For or against nuclear ? “It is a low-carbon technology”

Valérie Faudon is the General Delegate of the French Nuclear Energy Society, a scientific association disseminating knowledge on nuclear science and technology.

“Among the current plants, the first units are starting to reach 40 years old. Work is underway to extend them to 50 years. It is possible that the Nuclear Safety Authority will then request new work to extend their lifespan to 60 years. But beyond that, there is no certainty.

The Chairman has therefore announced that he wishes to launch the construction of six new EPRs immediately and launch the study for eight additional ones – ie 14 EPRs by 2050. The idea is to replace the existing plants. From 2040, we will have what is called a “cliff effect”, that is to say the closure of a certain number of reactors at the same time.

Get out of fossil fuels

The primary reason for this program is to ensure the security of France’s electricity supply. To achieve carbon neutrality, we must completely get out of fossil fuels. It is therefore planned to reduce the consumption of these energies and to increase that of electricity.

The Electricity Transmission Network has developed six scenarios to achieve carbon neutrality by 2050 – three without renewal of the nuclear fleet and three with renewal. If we compare the best all-renewable scenario with the median scenario including 40% nuclear (against almost 70% today), the latter costs 10 billion euros less per year.

In terms of production cost, nuclear and renewables are equal. What makes the difference is that electricity cannot be stored and solar and wind do not work all the time. There are two ways to circumvent these pitfalls: hydroelectricity and hydrogen turbines, in which it would be necessary to invest massively in a scenario without renewal of the nuclear fleet. No country has implemented this on an industrial scale; it is both costly and very uncertain.

A continuous and rhythmic construction program

The uncertainty of the scenarios including nuclear concerns our ability to build enough reactors by 2050. For all-renewables, it concerns two subjects: the means of storage flexibility which do not exist and the speed of its deployment to achieve the objectives set. This is a higher rate of development than what the Germans and the British have been able to do so far. Will people accept it?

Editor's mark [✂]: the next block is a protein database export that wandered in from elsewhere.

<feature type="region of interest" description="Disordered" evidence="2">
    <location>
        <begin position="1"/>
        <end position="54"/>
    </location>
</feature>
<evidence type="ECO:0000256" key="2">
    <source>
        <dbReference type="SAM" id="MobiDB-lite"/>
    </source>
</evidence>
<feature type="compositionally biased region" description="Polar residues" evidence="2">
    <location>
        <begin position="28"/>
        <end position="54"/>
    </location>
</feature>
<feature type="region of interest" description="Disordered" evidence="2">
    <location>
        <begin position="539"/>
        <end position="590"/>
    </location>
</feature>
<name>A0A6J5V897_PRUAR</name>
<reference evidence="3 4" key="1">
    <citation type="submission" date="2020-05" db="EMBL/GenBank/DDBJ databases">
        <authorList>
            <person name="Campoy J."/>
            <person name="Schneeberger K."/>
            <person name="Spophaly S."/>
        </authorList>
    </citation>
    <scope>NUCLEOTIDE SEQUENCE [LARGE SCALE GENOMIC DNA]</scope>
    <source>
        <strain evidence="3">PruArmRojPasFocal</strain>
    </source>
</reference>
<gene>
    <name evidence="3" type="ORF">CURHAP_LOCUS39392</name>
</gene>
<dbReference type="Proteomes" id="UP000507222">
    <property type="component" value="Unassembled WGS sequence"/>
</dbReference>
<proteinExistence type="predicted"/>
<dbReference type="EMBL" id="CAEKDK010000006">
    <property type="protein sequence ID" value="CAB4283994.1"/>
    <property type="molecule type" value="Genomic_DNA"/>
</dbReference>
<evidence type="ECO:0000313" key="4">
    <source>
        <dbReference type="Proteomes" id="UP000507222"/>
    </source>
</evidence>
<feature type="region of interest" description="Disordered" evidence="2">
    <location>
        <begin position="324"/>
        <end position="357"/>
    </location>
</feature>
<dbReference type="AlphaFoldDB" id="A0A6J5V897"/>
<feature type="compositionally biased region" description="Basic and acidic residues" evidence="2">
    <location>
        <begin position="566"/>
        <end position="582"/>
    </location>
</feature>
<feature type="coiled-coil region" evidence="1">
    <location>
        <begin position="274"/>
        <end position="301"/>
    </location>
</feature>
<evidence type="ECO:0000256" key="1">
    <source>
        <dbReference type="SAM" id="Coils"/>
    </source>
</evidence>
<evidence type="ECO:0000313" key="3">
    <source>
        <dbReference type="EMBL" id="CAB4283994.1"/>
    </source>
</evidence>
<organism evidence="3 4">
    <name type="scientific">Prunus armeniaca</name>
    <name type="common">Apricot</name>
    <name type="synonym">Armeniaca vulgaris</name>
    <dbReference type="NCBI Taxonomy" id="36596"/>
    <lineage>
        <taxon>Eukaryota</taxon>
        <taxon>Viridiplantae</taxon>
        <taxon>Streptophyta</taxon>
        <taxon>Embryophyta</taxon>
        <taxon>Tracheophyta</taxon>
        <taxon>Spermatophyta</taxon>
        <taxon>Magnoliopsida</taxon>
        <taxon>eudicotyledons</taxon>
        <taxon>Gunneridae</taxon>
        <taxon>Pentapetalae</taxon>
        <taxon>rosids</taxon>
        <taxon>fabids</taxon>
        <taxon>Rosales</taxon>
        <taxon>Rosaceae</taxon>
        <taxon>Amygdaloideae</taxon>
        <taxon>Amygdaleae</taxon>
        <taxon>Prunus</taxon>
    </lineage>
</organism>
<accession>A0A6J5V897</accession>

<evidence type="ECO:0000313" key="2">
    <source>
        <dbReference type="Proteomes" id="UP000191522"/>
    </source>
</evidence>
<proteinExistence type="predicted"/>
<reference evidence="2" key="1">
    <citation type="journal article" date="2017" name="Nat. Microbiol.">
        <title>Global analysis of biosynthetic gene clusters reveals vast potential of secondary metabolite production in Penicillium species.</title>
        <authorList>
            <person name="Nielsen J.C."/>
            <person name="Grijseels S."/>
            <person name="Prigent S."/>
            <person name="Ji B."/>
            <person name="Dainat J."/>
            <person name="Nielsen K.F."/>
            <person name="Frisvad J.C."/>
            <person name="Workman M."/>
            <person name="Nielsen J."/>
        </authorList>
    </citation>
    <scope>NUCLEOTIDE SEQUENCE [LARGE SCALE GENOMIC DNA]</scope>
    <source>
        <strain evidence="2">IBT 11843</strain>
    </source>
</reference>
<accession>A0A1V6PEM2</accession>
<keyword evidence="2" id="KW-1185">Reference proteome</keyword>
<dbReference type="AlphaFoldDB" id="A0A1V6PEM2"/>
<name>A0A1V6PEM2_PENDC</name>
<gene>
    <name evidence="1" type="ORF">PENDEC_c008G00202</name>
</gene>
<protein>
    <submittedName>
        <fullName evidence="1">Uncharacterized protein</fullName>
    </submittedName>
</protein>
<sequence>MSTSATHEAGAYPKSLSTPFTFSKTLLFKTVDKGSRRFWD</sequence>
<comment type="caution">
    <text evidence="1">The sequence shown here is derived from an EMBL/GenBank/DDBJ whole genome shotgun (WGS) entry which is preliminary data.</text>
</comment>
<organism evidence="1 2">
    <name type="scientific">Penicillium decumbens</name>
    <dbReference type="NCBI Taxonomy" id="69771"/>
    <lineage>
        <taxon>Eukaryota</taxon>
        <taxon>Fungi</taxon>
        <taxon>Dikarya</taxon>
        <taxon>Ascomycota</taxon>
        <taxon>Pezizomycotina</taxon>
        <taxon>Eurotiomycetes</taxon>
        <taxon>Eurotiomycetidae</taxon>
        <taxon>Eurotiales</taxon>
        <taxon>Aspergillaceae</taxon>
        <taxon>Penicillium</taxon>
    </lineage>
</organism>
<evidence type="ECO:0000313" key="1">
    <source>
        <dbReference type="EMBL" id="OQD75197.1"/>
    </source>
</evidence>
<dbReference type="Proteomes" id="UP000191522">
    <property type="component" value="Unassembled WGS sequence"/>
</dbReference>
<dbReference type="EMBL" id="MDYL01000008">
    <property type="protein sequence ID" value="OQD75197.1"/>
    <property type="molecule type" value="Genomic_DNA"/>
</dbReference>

There will be no regrets in building these six new EPRs. First, because these units operate with a very high level of availability; then because it is a low-carbon technology recognized by the IPCC to fight against global warming.

The Flamanville experience (whose shipyard is 10 years late and has seen its bill explode, editor’s note) showed us that when you build discontinuously, you lose skill. It is therefore extremely important to have a continuous and rhythmic program of construction.

The EPR2, progress

The first two pairs of EPRs are planned for the Penly (Seine-Maritime) and Gravelines (Nord) sites, both by the sea. The third has not yet been decided, but two sites are anticipated: at Bugey (Ain) or Tricastin (Drôme and Vaucluse). They are chosen on the basis of available space, quality of the cold source and support for local policies.

The EPR2 looks a lot like the EPR, but it’s easier to build. When we start construction, we will have already built six EPRs: one in China (shutdown for a year after the discovery of a fuel rod sealing problem, editor’s note), one in France, two in Finland (whose commissioning has just been postponed after already 12 years of delay) and two in England (whose delivery should be two years late).

With regard to waste, it is planned to use the current reprocessing chain, with final storage on the Bure site. It will have to be resized, but we are talking about six new reactors planned to replace current reactors in a fleet that currently has 56. This is therefore not a disruption for our waste management strategy. »

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